"I don’t think education is about centralized instruction anymore; rather, it is the process of establishing oneself as a node in a broad network of distributed creativity. Neoteny, one of my favorite words, means the retention of childlike attributes in adulthood: idealism, experimentation and wonder. In this new world, not only must we behave more like children, we also must teach the next generation to retain those attributes that will allow them to be world-changing, innovative adults who will help us reinvent the future."
"I met my wife at a Star Trek convention. She was study abroad from France and spoke little English, and I didn’t know a lick of French. So, for the first few months of our relationship, we communicated by speaking Klingon."
"In Google we trust." That may very well be the motto of today’s young online users, a demographic group often dubbed the "digital natives" due their apparent tech-savvy. Having been born into a world where personal computers were not a revolution, but merely existed alongside air conditioning, microwaves and other appliances, there has been (a…
Consumerism, requiring its products to be both endlessly desirable and endlessly disposable, cannot make sense of art, which is neither — not desirable, because an encounter already is, and not disposable, because an encounter exists relationally, in space and time.
At its best, literature is pure encounter: it resists consumption because it cannot be used up and it cannot expire. The bonds that are formed between readers and writers, between readers and characters, and between readers and ideas, are meaningful in a way that the bonds formed between consumers and products can never be. Literature demands curiosity, empathy, wonder, imagination, trust, the suspension of cynicism, and the eradication of prejudice; in return, it affords the reader curiosity, empathy, wonder, imagination, trust, the suspension of cynicism, and the eradication of prejudice.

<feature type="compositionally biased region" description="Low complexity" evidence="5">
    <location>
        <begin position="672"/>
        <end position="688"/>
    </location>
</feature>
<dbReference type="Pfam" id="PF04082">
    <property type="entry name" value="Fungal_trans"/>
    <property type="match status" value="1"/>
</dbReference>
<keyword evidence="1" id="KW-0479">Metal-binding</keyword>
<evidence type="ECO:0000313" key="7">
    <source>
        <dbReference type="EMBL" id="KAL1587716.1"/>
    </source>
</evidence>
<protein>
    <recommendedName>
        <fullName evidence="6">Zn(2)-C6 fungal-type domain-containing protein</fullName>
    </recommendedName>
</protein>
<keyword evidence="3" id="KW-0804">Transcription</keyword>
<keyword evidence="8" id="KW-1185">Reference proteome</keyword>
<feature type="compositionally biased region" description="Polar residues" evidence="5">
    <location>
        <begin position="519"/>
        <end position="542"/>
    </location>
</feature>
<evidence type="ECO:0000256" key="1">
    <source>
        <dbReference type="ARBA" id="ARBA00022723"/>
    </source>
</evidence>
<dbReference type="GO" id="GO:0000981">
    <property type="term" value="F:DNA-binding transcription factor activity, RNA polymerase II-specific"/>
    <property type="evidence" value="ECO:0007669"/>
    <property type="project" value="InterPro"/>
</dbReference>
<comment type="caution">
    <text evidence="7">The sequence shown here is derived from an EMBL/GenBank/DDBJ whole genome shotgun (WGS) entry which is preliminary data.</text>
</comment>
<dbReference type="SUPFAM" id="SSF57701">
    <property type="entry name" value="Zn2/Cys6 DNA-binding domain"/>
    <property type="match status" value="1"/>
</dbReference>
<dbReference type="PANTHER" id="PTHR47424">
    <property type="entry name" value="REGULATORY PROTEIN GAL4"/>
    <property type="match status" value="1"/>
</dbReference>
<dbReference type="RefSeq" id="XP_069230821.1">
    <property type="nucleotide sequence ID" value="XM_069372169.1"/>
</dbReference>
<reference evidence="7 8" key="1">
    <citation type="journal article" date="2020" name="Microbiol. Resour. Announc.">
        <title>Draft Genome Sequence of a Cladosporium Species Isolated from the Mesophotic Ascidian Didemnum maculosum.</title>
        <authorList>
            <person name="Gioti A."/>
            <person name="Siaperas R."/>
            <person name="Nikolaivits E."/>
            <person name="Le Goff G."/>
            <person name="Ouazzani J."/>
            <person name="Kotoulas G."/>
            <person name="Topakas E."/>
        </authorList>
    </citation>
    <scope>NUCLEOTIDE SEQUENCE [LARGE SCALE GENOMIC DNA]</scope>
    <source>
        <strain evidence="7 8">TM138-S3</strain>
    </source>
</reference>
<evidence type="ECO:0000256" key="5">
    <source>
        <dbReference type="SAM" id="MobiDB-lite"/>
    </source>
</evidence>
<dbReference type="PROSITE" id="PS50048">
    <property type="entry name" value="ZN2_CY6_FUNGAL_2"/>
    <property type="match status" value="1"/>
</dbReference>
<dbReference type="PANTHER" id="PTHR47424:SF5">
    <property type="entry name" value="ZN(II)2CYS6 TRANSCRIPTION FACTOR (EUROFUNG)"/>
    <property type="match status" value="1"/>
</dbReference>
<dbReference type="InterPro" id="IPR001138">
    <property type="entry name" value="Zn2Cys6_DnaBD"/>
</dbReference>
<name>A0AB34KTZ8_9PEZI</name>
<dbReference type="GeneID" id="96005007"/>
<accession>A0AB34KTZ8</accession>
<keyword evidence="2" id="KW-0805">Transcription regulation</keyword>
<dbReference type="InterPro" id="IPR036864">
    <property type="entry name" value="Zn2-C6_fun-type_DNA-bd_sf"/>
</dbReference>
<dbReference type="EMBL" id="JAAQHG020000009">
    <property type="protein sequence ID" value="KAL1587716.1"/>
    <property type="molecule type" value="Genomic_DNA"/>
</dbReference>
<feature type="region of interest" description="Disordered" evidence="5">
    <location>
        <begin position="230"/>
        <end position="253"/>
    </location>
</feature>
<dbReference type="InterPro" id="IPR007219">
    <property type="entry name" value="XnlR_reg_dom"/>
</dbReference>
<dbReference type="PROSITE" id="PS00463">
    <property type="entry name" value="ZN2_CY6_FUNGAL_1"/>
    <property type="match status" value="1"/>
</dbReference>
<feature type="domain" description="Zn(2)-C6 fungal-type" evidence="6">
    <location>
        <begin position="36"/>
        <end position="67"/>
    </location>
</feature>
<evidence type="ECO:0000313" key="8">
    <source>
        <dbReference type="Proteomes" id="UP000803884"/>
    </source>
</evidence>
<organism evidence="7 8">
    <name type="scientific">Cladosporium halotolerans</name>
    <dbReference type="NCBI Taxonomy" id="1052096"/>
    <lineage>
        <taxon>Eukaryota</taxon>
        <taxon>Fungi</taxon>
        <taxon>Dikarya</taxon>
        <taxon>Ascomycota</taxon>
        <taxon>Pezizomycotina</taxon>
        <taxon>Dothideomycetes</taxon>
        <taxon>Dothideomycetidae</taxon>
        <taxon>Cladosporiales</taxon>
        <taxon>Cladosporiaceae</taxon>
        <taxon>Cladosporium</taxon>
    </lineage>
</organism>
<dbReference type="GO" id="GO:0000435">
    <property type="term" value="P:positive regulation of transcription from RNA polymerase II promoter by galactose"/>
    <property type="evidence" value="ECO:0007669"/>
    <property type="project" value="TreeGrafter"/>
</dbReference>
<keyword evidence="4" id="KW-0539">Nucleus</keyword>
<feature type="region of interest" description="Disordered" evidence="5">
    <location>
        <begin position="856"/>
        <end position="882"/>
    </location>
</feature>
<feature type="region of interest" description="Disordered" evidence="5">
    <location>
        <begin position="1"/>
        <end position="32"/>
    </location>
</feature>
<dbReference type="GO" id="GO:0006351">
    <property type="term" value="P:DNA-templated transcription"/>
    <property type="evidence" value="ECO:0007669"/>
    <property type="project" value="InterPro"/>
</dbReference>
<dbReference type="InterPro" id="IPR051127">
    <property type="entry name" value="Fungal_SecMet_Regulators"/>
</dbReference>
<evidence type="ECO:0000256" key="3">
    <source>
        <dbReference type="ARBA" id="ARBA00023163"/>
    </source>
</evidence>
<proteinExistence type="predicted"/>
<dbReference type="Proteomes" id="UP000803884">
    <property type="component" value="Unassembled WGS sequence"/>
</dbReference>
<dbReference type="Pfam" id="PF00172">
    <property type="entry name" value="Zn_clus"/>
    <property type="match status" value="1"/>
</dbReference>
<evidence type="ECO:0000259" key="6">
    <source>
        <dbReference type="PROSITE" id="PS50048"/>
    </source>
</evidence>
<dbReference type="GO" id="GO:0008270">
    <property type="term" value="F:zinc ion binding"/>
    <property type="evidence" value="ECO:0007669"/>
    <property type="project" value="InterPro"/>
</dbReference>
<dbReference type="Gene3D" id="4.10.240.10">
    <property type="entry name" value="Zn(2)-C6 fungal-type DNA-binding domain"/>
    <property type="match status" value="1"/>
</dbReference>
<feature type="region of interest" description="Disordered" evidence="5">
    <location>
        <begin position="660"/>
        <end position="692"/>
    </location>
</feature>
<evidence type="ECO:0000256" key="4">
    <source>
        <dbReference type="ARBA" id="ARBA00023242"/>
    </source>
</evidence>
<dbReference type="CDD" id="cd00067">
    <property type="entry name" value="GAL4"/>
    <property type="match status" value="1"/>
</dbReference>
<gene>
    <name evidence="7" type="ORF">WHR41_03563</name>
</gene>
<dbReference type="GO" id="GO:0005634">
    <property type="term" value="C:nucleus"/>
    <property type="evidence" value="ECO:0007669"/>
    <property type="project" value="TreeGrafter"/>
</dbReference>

"Art is becoming a part of mass culture, not as a source of individual works to be traded on the art market, but as an exhibition practice, combined with architecture , design and fashion…This means, among other things, that it is becoming increasingly difficult today to differentiate between two man figures of the contemporary art world: the artist and the curator."
"How exactly this happened, in [Chris] Kohler’s admitted simplification, concerns the split between japanese and American gaming in the 1980s. American gaming went to the personal computer, while Japanese gaming retreated largely to the console. Suddenly there were all sorts of games: platformers, flight simulators, text-based adventures, role-playing games. The last two were supreme early examples of games that, as Kohler put it, have “human drama in which a character goes through experiences and comes out different int eh end.” The japanese made story a focus in their growingly elaborate RPGs by expanding the length and moment of the in-game cut scene. American games used story more literarily, particularly in what became known as “point-and-click” games, such as Sierra Entertainment King’s Quest and Leisure Suit Larry, which are “played” by moving the cursor to various points around the screen and clicking to the result of story-furthering text. These were separate attempts to provide games with a narrative foundation, and because narratives do not work without characters, a hitherto incidental focus of the video game gradually became a primary focus."
Bissell, Tom. Extra Lives: Why Video Games Matter. New York: Pantheon books, 2010. (via carvalhais)
"The trend toward feudal-romantic fantasy may seem harmless. Heck, I enjoy Tolkien and steam punk and some of the best fantasists. But dreaming wistfully about kings and lords and secretive, domineering wizards is a sugary path that leads ultimately to betrayal. Because kings and lords and wizards were never our friends! Indeed, for most of history they were the chief plague destroying hope for humankind. Oh, some kings and wizards were less bad than others. But they were all “dark lords.” Our fixation on them is a legacy of the 10,000 years in which feudalism reigned, when chieftains controlled the fables by ordering the bards what to sing about. A long, grinding era when humanity got nowhere. When the strong took all the women and wheat, and forced everyone else to recite fables about how right it was."